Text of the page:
Key People for the Yale InterAsia Initiative

<Principal Investigators>

Professor Helen Siu (Department of Anthropology, Council on East Asian Studies)

Professor Kalyanakrishnan Sivaramakrishnan (Department of Anthropology, India and South Asian Studies Council, Forestry and Environmental Studies)


<Affiliated Faculty>

Professor Eric Harms (Department of Anthropology, Council on Southeast Asian Studies)

Professor Peter Perdue (Department of History, Council on East Asian Studies)

Professor Julia Stephens (Department of History)
(Sponsored by the Yale InterAsia Initiative and the South Asian Studies Council)
The majority of the world’s Muslims live in Asia, but research and teaching on Islam often focuses more narrowly on the Middle East. Through a cluster of workshops and events on campus, this nexus of InterAsia programming seeks to foster new approaches to studying Islam that focus on its connections to wider Asian geographies and trans-regional flows of people, texts, ideas, and material goods.


<Postdoctoral Associates/Fellows>

James Pickett is the InterAsia postdoctoral associate and specializes in the history of empire and Islamic authority. His first book project explores transregional networks of Persianate exchange among religious scholars in Bukhara during the eighteenth and nineteenth centuries. Related articles also trace the cultural memory of this era as a subsequent influence on Soviet propaganda in Iran and language ideology in Central Eurasia. James’ second project will compare Bukhara’s transformation into a Russian protectorate with the Indian princely state of Hyderabad’s parallel trajectory into semi-colonial status. He teaches a seminar entitled “Islam and Empire in Central / South Asia.” James received his Ph.D. from Princeton (2015) and is concurrently an assistant professor in the history department at the University of Pittsburgh.


Rajashree Mazumder (InterAsia Postdoctoral Associate, South Asian Studies Council)
Rajashree Mazumder received her Ph.D. in Spring 2013 from the Department of History at University of California, Los Angeles.  Her dissertation is titled: “Constructing the Indian Immigrant to Colonial Burma 1885-1948.” Beyond India and Burma, her research interests relate to networks of circulation: people, commodities and ideas in the Indian Ocean region both in the early modern and the modern period. As a postdoctoral associate and lecturer at Yale University, she taught a seminar course: “Migration in the Indian Ocean Region.” Beginning academic year 2014-15, she will be joining Union College, NY as an Assistant Professor of History. Select publications include: “I Do Not Envy You: Mixed Marriages and Immigration Debates in the 1920s and 1930s Rangoon, Burma” in Indian Economic and Social History Review (IESHR, March 2015).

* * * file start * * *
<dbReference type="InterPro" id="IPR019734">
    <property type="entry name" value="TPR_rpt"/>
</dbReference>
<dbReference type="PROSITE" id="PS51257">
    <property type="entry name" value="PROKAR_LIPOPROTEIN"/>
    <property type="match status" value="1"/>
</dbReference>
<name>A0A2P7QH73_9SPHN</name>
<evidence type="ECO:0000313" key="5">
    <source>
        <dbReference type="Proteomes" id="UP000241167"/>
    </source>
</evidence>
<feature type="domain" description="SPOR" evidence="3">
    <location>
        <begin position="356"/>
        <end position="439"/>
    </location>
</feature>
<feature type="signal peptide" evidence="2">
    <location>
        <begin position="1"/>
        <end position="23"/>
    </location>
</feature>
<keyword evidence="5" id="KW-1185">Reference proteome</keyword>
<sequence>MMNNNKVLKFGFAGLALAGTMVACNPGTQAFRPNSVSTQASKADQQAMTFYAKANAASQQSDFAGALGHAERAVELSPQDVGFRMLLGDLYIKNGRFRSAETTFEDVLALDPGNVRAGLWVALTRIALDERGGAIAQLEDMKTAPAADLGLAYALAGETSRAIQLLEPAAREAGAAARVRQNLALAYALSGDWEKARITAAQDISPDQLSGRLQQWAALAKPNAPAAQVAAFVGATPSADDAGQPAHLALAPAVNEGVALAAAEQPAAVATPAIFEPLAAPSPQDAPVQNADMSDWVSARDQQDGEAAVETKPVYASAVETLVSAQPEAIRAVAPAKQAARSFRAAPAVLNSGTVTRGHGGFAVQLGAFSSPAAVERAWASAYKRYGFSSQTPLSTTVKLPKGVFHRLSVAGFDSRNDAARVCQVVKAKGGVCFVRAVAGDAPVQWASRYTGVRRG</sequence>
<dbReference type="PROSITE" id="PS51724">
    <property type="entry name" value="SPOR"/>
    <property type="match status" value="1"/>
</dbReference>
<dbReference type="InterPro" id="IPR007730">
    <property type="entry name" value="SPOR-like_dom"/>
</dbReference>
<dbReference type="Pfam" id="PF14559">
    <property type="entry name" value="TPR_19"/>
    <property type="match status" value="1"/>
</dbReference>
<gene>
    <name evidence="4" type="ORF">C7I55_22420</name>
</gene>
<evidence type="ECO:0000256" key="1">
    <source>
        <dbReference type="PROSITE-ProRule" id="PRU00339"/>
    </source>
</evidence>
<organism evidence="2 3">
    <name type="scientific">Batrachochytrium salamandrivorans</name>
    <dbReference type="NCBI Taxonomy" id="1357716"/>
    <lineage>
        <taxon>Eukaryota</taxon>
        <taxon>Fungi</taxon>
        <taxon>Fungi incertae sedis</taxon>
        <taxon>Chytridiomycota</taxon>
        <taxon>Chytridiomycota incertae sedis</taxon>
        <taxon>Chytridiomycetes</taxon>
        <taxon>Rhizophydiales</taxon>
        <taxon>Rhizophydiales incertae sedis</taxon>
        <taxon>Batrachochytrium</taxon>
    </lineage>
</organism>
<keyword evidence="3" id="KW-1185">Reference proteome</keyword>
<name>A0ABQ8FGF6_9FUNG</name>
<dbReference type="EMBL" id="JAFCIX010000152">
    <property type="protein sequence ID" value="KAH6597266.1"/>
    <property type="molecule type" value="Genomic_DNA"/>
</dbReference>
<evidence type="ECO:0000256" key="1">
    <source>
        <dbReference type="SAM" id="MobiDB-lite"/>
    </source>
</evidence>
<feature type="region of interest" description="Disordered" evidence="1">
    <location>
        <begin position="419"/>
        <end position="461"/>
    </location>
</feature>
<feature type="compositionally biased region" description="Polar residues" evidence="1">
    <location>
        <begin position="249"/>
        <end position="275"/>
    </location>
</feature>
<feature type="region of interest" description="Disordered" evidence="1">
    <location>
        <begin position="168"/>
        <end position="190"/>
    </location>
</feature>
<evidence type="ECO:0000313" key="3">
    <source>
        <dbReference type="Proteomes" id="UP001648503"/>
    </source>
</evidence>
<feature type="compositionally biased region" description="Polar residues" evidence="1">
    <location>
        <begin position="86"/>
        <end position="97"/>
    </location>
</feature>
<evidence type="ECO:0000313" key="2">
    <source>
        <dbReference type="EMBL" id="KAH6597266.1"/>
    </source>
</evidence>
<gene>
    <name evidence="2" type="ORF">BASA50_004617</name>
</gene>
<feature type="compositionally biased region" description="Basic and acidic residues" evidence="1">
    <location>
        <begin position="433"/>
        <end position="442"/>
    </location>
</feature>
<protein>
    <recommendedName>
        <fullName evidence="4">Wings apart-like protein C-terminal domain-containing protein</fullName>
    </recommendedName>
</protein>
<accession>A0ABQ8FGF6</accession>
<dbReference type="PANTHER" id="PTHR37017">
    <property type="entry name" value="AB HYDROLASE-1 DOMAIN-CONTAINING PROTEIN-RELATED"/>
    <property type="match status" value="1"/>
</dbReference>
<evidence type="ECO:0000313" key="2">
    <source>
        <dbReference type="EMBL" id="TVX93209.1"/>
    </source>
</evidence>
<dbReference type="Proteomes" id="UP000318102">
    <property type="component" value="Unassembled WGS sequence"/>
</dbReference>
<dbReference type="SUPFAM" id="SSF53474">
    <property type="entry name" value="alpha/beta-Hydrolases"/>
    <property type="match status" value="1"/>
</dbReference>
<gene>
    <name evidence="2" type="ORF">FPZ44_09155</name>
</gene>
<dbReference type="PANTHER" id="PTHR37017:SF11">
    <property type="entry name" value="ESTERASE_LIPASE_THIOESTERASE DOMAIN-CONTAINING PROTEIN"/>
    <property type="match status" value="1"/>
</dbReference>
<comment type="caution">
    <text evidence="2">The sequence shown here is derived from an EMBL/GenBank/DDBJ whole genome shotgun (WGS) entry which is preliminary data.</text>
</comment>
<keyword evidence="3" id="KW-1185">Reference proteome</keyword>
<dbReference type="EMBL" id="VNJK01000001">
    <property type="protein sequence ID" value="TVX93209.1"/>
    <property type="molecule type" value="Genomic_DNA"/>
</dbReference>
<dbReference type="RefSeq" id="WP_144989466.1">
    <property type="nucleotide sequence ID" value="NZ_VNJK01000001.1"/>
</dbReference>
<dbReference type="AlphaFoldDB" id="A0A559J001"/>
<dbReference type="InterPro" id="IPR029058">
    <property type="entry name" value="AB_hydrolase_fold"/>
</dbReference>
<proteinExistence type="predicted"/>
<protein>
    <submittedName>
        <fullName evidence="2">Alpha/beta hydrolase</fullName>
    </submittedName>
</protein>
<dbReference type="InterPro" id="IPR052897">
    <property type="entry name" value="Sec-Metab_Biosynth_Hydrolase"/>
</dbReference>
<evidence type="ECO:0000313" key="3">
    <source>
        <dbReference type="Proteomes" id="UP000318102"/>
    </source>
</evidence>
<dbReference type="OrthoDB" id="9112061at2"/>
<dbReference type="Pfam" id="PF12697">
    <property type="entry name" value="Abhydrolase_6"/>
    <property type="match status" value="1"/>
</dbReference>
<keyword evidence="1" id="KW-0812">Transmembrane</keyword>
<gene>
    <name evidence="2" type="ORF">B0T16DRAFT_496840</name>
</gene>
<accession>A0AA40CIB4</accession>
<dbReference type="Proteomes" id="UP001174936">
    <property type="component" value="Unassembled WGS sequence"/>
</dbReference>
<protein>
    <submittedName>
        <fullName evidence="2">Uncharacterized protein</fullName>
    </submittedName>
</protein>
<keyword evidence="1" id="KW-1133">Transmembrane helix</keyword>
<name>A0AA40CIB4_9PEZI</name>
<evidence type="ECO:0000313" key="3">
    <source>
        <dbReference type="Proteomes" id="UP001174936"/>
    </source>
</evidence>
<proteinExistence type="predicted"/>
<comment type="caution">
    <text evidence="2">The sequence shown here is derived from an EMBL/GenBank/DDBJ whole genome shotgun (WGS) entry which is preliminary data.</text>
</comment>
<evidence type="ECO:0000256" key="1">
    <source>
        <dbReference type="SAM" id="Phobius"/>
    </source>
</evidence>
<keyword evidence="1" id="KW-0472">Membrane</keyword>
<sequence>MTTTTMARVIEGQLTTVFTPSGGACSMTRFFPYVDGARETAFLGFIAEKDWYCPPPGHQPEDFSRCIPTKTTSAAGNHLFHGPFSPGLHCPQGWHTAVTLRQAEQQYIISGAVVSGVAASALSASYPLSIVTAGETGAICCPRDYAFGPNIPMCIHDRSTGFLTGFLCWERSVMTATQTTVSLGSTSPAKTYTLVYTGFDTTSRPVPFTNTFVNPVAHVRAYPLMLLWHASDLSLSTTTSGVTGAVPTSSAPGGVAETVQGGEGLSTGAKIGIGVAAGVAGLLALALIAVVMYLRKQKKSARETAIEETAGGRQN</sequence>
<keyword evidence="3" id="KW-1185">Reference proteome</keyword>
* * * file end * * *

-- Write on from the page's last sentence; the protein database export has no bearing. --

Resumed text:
Chika Watanabe (InterAsia Postdoctoral Associate, Council on East Asian Studies)
Chika Watanabe holds a PhD in Anthropology from Cornell University, where she researched Japanese NGO aid in Myanmar. She is currently working on her book manuscript, The Muddy Labor of Aid: Moral Imaginaries of Sustainable Development Across Asia. Her research interests include development and humanitarian aid, sustainability, religion/secularity, questions of personhood, and issues of morality and ethics. While keeping an eye on Myanmar, her next major project will examine aid practices and disaster preparedness in the aftermath of the March 2011 disasters in Japan. As of August 2014, she will be a permanent Lecturer in the Department of Social Anthropology at the University of Manchester (UK).

Yukiko Tonoike (Part-time InterAsia Postdoctoral Associate, Department of Anthropology)
Yukiko Tonoike received her PhD in Anthropology from Yale University in December 2009, where she focused on Near Eastern prehistory.  Her main research interests are understanding human interaction patterns from the objects that have been left behind and using technology to analyze, interpret, archive, collaborate, and present research data.